Steven D. Levitt and Stephen J. Dubner: SuperFreakonomics

Steven D. Levitt and Stephen J. Dubner: SuperFreakonomics

C

SuperFreakonomics

Author: Steven D. Levitt and Stephen J. Dubner
Publisher: William Morrow
C

SuperFreakonomics

Author: Steven D. Levitt and Stephen J. Dubner
Publisher: William Morrow

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Steven D. Levitt and Stephen J. Dubner made sport of showing up their fellow economists in 2005’s Freakonomics for, essentially, an incuriosity about the world beyond their labs. SuperFreakonomics: Global Cooling, Patriotic Prostitutes And Why Suicide Bombers Should Buy Life Insurance proves that Levitt and Dubner can still glean answers about the human condition by studying nearly anything—they just don’t have to be surprising to pass muster for this inessential sequel.

The economist and the journalist again attack the concept of the rational man, via studies involving monkeys, banking records, and doctors. Yet there’s an artfulness missing this time around in their circuitous paths toward obvious conclusions like “technology isn’t always better” and “men and women are different.” When they don’t openly recycle material—the opening chapter on prostitution returns to the work of Sudhir Venkatesh, whose research on gang members was featured in Freakonomics—it still feels stale, no doubt due to the category bloat after other authors rushed to add to the genre they created. One memorable exception: the duo’s attempts to convince crash-test labs to try putting child-size dummies in cars without proper safety restraints, confronting the bias toward child-safety seats.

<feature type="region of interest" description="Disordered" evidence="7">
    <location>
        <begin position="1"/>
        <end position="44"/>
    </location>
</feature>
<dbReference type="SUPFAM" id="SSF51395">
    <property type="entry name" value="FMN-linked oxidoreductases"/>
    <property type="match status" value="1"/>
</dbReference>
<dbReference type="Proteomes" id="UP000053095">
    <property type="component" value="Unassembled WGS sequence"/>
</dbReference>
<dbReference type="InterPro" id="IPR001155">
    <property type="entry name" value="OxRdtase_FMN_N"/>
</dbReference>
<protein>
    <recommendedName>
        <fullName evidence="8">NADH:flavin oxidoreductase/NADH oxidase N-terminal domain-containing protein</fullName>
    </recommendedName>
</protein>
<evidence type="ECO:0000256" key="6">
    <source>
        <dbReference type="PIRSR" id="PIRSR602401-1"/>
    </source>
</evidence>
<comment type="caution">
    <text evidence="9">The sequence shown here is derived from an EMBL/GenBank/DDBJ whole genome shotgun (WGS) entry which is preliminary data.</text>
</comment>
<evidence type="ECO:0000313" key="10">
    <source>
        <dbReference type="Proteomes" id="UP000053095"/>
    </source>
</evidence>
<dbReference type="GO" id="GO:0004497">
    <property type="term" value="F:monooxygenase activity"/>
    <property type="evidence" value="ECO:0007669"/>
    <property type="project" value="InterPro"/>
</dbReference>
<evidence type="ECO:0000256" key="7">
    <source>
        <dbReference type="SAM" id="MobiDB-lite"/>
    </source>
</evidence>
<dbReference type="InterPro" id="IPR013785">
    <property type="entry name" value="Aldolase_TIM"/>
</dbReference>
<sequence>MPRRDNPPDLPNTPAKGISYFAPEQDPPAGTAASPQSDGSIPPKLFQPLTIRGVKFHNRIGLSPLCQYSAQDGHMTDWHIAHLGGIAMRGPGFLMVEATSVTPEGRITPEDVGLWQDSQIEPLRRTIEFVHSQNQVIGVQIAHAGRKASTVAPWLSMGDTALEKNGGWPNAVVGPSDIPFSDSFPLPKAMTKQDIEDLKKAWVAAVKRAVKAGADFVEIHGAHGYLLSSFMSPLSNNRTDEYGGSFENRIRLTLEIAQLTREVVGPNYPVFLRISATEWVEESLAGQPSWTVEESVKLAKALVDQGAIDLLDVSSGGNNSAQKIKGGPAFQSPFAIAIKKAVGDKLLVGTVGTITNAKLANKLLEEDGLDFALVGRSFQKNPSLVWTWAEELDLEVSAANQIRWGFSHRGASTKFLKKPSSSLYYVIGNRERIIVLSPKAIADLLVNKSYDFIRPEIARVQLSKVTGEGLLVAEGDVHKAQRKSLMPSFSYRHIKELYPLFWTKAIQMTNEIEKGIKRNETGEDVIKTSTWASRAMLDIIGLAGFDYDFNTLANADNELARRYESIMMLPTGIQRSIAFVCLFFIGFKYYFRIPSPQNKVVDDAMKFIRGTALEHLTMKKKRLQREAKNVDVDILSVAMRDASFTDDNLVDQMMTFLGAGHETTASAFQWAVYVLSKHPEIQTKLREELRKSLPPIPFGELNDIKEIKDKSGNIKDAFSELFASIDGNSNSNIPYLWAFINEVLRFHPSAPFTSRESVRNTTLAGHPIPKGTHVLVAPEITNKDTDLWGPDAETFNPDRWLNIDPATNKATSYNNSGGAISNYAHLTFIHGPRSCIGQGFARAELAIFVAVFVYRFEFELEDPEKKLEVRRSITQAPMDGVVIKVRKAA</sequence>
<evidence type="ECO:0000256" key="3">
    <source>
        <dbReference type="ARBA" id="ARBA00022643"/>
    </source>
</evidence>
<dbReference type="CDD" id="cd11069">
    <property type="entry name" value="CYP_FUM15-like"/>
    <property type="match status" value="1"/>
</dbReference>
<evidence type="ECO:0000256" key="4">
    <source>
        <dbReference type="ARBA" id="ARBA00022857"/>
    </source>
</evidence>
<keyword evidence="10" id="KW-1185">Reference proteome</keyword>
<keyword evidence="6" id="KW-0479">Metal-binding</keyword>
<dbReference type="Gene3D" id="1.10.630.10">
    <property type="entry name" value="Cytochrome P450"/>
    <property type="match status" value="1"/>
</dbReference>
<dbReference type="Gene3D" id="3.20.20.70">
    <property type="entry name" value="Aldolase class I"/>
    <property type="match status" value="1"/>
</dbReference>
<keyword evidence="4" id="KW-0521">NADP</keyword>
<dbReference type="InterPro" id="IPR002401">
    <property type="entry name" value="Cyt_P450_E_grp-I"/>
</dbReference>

Levitt and Dubner disparage traditional economists’ confidence in having discovered and mapped out the rational man, but at heart, they carry the same categorical gene for the irrational man. Late in SuperFreakonomics, they make the case that by understanding what motivates doctors to wash their hands, or prostitutes to use pimps, people can influence human behavior to solve global problems. But this supposedly groundbreaking idea is delivered by introducing outsider inventor Nathan Myhrvold, who wants to use massive chains of inner tubes to make hurricanes less severe. And they meet their match in a chapter on climate change that obfuscates the issue with old Al Gore jokes, and skimps on the effects of not trying to control global warming. 

Levitt and Dubner have never met an unintended consequence they didn’t want to see as a microcosm of the world, and their late-stage left turn toward creative earnestness feels like a tire-screeching pull around a corner they set out to avoid in the first place. They baldly point out in their introduction that they could have rushed an inferior sequel into print before now. That makes SuperFreakonomics’ novelty vacuum particularly infuriating.

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